Electoral Reform – Where are we?

Sandy Martin is Chair of the Labour Campaign for Electoral Reform.

In its recently published position paper, Open Labour commits once again to pushing for a proportional system of election to the House of Commons, where every vote counts wherever it is cast, as part of its campaign for a more open, honest and viable democracy. But many Open Labour members may not be aware of the role their organisation has played in helping to bring this about.

In the Spring of 2020, in the aftermath of the appalling results of the 2019 General Election, various leading Labour Party figures, including Alex Sobel, Clive Lewis and Ben Bradshaw, looked at the 80-seat majority the Tories had gained on the basis of 43.6% of the vote, and called on electoral reformers to form a united campaign. Out of those calls, the Labour for a New Democracy (L4ND) coalition was born. Open Labour has taken a prominent and active part in that coalition, alongside Labour Campaign for Electoral Reform, Compass, the Electoral Reform Society, Make Votes Matter, Unlock Democracy, Politics for the Many and others. As you might guess from the names of the MPs involved, this is very much a non-
factional campaign. Active campaigners for electoral reform within the Labour Party come from Labour to Win, Momentum, Open Labour and all shades of opinion between.

L4ND was launched at the virtual “Connected” conference in 2020 with rousing speeches by former Labour PM of New Zealand Helen Clark, Jonathan Reynolds MP and many others. L4ND organised a network of volunteers across the UK to schedule debates on electoral reform, to write to the National Policy Forum, to propose motions to their CLPs, to lobby their Conference delegates – and to bring our motion calling on the Labour Party to commit to a proportional system of election to the House of Commons to Conference in autumn 2021.

A YouGov poll commissioned in the summer of 2021 showed that 83% of Labour Party members support PR for General Elections – and we were delighted that 80% of constituency party votes were in favour of our motion last September. Unfortunately, due in part to the pandemic, we did not at that stage have enough trade union support to win. Unite had postponed their policy conference until October 2021. Unison had understandably decided to focus their policy conference entirely on the pandemic, and so had not discussed the issue at all – as a result they quite properly abstained – as did CWU.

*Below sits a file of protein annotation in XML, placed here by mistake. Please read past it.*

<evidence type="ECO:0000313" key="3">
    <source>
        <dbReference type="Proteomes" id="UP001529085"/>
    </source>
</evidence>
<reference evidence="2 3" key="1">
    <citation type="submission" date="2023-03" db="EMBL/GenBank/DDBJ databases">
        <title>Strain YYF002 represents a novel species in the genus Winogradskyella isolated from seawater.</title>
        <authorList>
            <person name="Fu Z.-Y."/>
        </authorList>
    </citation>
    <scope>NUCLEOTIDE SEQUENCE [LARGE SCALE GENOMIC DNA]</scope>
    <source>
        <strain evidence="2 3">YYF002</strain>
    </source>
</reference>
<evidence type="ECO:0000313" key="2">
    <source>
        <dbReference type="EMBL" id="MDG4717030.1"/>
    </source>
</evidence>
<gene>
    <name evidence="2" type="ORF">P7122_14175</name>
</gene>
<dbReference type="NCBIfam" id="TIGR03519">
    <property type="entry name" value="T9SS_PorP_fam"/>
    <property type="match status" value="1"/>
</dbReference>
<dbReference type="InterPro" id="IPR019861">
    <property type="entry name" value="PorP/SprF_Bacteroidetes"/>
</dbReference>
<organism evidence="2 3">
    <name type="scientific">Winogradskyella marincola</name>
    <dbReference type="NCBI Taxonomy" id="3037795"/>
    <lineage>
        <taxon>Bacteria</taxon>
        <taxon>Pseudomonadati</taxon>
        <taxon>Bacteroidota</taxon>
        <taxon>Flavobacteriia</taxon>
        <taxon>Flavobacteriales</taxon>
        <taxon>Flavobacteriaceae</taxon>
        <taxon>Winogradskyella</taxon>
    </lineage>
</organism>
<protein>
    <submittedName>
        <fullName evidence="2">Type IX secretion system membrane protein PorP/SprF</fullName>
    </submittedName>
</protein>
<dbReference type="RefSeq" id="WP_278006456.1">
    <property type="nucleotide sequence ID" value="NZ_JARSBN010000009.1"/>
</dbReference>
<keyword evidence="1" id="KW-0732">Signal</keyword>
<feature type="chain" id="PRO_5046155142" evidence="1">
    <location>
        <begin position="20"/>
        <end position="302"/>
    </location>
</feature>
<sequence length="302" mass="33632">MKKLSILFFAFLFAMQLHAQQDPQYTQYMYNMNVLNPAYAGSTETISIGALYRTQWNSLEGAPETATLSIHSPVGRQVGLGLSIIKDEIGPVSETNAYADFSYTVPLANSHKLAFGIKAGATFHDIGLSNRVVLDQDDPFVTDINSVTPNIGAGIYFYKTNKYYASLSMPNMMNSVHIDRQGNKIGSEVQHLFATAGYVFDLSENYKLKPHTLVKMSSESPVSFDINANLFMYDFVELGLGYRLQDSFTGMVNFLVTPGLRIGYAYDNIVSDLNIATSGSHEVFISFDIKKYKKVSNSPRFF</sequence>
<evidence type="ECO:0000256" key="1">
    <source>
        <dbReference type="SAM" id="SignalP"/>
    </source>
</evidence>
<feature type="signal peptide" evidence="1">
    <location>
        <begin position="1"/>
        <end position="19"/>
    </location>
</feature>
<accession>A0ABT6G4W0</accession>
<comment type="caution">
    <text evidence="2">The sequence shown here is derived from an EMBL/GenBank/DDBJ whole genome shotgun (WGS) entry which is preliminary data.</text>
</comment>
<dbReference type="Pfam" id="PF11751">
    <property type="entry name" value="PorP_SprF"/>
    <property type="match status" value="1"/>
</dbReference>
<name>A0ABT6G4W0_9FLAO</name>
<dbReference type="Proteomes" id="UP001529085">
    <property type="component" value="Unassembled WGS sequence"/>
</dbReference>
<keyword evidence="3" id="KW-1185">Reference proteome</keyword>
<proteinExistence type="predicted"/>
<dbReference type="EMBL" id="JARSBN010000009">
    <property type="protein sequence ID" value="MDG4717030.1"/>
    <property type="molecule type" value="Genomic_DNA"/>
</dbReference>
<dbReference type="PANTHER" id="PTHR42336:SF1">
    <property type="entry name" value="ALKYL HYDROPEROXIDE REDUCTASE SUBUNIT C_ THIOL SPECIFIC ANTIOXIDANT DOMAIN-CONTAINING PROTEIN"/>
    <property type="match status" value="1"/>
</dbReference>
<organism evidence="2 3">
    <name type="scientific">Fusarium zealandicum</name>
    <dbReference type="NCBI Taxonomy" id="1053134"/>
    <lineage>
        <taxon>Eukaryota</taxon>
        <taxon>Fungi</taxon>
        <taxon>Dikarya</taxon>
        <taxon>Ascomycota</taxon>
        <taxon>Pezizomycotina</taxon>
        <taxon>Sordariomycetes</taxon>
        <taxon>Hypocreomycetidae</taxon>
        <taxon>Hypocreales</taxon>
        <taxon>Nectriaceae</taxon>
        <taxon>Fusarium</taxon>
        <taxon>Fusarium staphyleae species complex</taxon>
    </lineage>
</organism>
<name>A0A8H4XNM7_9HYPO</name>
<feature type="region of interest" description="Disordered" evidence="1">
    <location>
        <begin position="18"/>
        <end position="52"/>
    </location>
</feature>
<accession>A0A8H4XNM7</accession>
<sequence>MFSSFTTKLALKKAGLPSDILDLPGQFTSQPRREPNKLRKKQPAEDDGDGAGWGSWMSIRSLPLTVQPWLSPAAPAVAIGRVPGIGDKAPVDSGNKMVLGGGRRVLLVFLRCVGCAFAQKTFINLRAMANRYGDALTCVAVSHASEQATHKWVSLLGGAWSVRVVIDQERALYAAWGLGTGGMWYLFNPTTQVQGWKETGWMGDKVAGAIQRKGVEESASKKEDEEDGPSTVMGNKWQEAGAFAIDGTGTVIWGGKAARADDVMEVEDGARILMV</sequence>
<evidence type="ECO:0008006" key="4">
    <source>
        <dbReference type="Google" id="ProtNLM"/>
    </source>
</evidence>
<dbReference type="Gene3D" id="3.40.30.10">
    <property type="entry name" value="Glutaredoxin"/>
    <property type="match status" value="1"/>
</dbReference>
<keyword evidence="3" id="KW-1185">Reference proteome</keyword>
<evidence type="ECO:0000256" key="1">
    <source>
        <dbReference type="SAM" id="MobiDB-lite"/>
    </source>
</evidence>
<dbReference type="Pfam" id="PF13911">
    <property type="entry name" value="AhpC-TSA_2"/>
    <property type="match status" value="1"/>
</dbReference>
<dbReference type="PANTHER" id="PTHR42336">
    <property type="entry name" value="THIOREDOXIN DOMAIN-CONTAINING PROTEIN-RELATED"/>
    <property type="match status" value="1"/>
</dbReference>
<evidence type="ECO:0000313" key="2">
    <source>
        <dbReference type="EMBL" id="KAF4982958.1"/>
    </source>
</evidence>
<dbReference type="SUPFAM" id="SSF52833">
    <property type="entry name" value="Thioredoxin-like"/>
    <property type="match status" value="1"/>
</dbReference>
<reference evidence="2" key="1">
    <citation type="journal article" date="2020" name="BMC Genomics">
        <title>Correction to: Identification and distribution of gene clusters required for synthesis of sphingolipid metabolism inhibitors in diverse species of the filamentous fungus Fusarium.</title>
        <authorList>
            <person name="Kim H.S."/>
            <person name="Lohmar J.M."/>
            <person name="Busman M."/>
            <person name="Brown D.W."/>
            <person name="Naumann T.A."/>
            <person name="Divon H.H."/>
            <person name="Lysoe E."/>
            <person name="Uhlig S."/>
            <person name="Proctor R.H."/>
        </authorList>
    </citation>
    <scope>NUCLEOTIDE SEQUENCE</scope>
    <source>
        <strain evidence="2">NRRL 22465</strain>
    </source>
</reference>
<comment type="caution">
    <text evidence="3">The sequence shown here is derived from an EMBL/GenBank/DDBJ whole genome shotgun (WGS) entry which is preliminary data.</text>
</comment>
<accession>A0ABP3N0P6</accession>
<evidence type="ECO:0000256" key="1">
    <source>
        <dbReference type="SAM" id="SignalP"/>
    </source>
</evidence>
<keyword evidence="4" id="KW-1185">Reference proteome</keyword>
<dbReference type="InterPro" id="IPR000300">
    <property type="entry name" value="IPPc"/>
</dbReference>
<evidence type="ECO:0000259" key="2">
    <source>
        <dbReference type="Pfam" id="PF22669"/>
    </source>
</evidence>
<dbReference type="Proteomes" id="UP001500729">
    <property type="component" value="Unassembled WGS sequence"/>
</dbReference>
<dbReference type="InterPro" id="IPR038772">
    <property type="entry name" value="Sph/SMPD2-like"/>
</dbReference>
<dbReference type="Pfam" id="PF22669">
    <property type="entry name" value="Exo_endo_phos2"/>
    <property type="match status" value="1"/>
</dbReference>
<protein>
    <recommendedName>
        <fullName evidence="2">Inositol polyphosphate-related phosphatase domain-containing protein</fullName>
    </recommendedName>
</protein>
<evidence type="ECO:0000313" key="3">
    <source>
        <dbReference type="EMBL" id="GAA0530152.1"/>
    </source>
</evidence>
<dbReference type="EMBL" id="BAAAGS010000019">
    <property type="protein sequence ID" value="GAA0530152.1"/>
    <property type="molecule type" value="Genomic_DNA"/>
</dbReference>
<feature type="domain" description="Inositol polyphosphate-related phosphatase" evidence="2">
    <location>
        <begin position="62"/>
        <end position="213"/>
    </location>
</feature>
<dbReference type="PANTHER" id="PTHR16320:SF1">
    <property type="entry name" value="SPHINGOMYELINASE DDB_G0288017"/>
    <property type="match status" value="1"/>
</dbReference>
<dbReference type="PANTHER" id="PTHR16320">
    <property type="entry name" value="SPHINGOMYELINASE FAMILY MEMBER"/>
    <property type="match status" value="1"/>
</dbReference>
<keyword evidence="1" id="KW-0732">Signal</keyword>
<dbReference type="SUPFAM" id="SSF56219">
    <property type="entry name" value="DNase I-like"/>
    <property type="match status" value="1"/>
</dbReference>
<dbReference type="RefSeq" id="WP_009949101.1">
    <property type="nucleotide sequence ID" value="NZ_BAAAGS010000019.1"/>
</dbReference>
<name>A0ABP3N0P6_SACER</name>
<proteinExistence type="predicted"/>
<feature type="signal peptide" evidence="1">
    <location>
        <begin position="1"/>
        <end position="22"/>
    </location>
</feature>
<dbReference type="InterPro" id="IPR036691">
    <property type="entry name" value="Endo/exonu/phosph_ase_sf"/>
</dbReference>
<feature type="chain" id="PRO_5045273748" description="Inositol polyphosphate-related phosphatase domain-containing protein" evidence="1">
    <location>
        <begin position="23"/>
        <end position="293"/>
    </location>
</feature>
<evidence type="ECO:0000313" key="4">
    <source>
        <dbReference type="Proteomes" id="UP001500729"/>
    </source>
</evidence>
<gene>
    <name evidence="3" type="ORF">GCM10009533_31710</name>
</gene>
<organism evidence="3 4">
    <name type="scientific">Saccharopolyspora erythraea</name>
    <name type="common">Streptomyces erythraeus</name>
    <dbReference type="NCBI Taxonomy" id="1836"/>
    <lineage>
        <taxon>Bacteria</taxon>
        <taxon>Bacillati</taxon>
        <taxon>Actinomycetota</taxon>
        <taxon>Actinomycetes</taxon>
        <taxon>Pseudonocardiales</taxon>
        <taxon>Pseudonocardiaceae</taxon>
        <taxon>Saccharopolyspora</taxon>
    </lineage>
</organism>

Since last September, all three of those unions have discussed the issue of Proportional Representation at their policy conferences. Both Unite and Unison voted overwhelmingly in favour of a new, more democratic, electoral system for our government. They join smaller unions ASLEF, FBU, MU and TSSA – who all voted for the PR motion at Labour conference. CWU committed to setting up a policy forum to review its position on electoral reform – and may yet join the ranks of pro-reform unions. The prospects of winning support for PR at this year’s Labour conference are the best they have been in living memory.

What Open Labour members can do now is to make sure that the Conference delegates from their constituency have heard the arguments, and are aware of the importance of voting for the PR motion in the priorities ballot. Keir may be right when he says that PR is not going to be one of the priorities for the majority of voters at the next general election. But without a fair and effective democracy that delivers progressive governments, we won’t have the power to make the changes we need. Going into government without a commitment to electoral reform would be like going shopping with a comprehensive shopping-list but without your purse.

A commitment from our Party to electoral reform will encourage all those wavering Lib Dem and Green switchers in the marginal constituencies we need to win, to vote for a new better democracy by voting Labour. A commitment to PR will help us win the next election under First Past the Post, and it will make it far more likely that we will win the subsequent general election under a proportional system. We are on the brink of transforming politics in this country – Open Labour has played a vital part in that, and I am certain every Open Labour member will want to do their bit.

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